Rob Pegoraro: Meaning, music-download store? In that case, your choice is pretty wide open; MP3 player compatibility is usually the biggest issue most people have. Try iTunes or MSN Music, which both have about the same CD-burning capabilities.

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Princeton, N.J.: Sorry about the off-topic question but do you know anything about tv-out functions for a video card being intentionally disabled by new drivers? I'm asking cause recently my set-top DVD player stopped working so I decided to use the DVD-ROM on my PC to watch DVDs only on the PC screen until I can purchase a new player. I've been able to watch DVD's in the past on the PC but for some reason, this doesn't work either anymore. I'm using Cyberpower DVD 3.0 and keep getting an error that TV out must be disabled and another error about copy protection. I've downloaded new drivers for the Cyberpower, GeForce 3 Ti card...no luck. I don't even want to use the TV out, just watch the DVDs on my PC like in the past. I've already trolled through the internet through google and I've read that I might have to revert to older drivers. I've already spent precious time trying to come up with a fix but I'd figure I'd ask you before hitting the net again. As always...thanks!

Rob Pegoraro: No, haven't heard of this. But sounds like it could be a good Help File topic... could you e-mail the details of this to me?

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washingtonpost.com: Help File Archive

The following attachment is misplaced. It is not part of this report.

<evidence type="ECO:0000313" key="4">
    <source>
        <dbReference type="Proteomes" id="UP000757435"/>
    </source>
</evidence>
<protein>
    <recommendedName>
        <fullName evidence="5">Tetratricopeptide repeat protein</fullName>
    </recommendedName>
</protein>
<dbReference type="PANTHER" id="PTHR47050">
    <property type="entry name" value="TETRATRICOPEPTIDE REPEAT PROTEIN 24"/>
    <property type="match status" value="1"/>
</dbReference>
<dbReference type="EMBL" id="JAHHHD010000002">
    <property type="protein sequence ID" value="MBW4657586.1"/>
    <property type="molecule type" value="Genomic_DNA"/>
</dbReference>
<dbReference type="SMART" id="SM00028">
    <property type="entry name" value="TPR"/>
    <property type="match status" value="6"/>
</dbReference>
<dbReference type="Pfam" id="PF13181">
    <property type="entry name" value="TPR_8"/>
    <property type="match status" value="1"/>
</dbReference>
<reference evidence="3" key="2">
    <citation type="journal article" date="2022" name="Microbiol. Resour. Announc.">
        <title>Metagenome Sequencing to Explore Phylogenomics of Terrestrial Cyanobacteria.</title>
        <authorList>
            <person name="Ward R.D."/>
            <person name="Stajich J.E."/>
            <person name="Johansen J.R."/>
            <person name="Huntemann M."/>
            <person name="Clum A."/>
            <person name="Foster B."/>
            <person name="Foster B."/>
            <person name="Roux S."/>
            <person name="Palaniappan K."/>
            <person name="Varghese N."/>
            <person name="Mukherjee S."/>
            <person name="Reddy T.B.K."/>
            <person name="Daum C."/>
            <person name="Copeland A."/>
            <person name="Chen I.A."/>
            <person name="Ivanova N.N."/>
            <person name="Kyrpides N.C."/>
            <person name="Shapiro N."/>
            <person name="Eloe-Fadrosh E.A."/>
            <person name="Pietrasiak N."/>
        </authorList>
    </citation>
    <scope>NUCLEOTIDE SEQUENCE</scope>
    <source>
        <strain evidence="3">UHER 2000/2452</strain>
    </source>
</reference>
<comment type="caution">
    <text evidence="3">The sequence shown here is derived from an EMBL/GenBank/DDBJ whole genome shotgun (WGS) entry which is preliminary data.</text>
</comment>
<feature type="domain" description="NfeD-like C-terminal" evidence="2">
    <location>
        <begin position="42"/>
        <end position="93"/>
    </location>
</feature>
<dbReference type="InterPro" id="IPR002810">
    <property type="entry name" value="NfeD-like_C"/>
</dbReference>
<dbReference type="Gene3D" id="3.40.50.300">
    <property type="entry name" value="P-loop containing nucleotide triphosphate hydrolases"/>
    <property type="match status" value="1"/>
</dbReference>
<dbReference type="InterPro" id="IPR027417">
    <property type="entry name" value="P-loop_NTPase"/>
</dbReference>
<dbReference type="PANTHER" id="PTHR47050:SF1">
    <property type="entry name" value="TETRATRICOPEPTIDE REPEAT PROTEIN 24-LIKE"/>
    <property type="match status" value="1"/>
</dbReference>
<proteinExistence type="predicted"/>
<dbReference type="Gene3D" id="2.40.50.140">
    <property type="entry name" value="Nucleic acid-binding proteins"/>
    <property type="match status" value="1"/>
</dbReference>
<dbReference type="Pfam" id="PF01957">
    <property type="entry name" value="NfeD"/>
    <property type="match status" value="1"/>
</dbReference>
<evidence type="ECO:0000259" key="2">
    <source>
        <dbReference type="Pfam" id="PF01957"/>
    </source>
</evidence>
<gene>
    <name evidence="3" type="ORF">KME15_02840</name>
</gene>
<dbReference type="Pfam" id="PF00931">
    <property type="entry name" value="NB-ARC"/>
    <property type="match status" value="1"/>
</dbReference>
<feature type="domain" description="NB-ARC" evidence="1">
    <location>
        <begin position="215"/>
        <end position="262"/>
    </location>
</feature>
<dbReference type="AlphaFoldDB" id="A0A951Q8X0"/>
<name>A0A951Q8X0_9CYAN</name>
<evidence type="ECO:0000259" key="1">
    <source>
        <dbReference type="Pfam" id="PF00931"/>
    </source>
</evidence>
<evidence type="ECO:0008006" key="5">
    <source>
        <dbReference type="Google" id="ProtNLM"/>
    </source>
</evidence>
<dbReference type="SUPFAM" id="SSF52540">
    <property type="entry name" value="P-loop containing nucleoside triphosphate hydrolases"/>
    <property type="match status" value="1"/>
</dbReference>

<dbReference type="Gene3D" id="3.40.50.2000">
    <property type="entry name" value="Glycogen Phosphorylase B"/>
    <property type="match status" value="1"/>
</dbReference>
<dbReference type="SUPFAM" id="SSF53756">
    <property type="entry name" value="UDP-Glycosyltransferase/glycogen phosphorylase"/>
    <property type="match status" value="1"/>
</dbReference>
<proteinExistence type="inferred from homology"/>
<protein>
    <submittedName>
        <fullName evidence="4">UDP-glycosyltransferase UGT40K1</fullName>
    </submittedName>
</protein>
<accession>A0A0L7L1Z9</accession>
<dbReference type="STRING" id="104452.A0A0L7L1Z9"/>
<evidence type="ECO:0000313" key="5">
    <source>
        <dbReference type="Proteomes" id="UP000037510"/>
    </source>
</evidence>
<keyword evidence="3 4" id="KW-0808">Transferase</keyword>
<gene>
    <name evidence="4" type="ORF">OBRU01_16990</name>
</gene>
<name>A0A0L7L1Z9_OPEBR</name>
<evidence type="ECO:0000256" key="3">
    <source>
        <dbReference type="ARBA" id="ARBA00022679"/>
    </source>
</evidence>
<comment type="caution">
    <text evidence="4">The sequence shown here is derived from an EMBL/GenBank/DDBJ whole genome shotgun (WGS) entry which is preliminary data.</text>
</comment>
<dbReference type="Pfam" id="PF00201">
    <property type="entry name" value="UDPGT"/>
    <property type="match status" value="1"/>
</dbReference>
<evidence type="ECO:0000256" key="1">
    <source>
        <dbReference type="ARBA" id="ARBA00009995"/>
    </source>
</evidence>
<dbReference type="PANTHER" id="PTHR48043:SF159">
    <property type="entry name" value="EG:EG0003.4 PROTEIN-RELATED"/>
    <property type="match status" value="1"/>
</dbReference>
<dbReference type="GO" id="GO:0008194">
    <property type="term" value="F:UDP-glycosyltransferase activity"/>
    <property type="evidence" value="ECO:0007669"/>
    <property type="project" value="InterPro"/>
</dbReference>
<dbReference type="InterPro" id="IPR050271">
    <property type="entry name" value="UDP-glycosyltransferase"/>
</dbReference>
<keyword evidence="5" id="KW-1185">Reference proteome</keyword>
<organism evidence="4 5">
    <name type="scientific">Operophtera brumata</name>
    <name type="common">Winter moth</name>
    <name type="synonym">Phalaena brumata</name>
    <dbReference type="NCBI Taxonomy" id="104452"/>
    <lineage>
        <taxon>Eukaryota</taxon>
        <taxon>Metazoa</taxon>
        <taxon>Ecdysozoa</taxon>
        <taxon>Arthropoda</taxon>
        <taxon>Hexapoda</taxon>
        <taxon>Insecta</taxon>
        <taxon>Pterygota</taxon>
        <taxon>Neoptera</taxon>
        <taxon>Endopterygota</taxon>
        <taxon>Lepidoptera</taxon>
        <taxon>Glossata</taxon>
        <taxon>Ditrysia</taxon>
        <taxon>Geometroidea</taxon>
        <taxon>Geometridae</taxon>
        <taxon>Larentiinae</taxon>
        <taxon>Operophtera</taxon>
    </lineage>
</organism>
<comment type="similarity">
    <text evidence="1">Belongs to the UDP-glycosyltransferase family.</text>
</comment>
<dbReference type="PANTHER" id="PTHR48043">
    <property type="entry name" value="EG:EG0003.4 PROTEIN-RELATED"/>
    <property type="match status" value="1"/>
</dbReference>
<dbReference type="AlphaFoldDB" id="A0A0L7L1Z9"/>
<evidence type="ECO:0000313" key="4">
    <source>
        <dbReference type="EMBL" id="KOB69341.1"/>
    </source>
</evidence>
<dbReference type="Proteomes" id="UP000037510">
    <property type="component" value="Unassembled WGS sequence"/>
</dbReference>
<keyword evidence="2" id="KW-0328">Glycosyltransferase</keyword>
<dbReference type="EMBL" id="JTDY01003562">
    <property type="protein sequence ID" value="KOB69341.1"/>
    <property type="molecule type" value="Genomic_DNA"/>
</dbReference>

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Atlanta: Thank you for the informative column. I look forward to it every Monday. Jumping to my question, do you know if there is a way to password-protect specific folders in email clients like Outlook and Thunderbird. I get certain e-mails which are meant for my eyes only. I assume moving such emil to a password-protected zone would be perfect for me. What are your suggestions?

Rob Pegoraro: I don't think that's a built-in function of either program. You can encrypt messages with an add-in program like PGP or GnuPG... somewhat technical to install, but then you've got encryption that nobody can break. Another option is password protecting your Windows user account, and setting the screensaver to lock out the computer until that password is entered again.

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NY, NY: I LIVE in outlook. with over 2000 contacts, and, now with web2pop funnelling my hotmail into outlook, I'm in heaven. Is there something I ought to be looking at that might be a bit easier / more fluid to operate? using it as a stand alone, non corporate repository / virtual desktop for my mail calendar appointments, 850 words that I collect every day from dictionary dot com (the 'notes' feature is very handy for making virtual post it notes) - so, whaddaya think - should i stick with outlook or explore something else that i might fall in love with?

Thanks
Frank

Rob Pegoraro: It sounds to me like you've already got your Outlook system configured to a pretty advanced state... best to leave well enough alone. I've heard about, but have not used, a couple of Outlook plug-in programs that supposedly help deal with high volumes of traffic, one called Getting Things Done and the other Neo.

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Washington, D.C.: For the person who like LPs better than CDs or MP3s: for that kind of money, why not just hire the artists to come play in person?

Rob Pegoraro: Haha. Yes, that would work too!

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Milwaukee: I use Firefox and wanted to remove Internet Explorer from my hard drive (I have windows 98). Surprise! It cannot be done...apparently. Or am I missing something? Thanks, John S.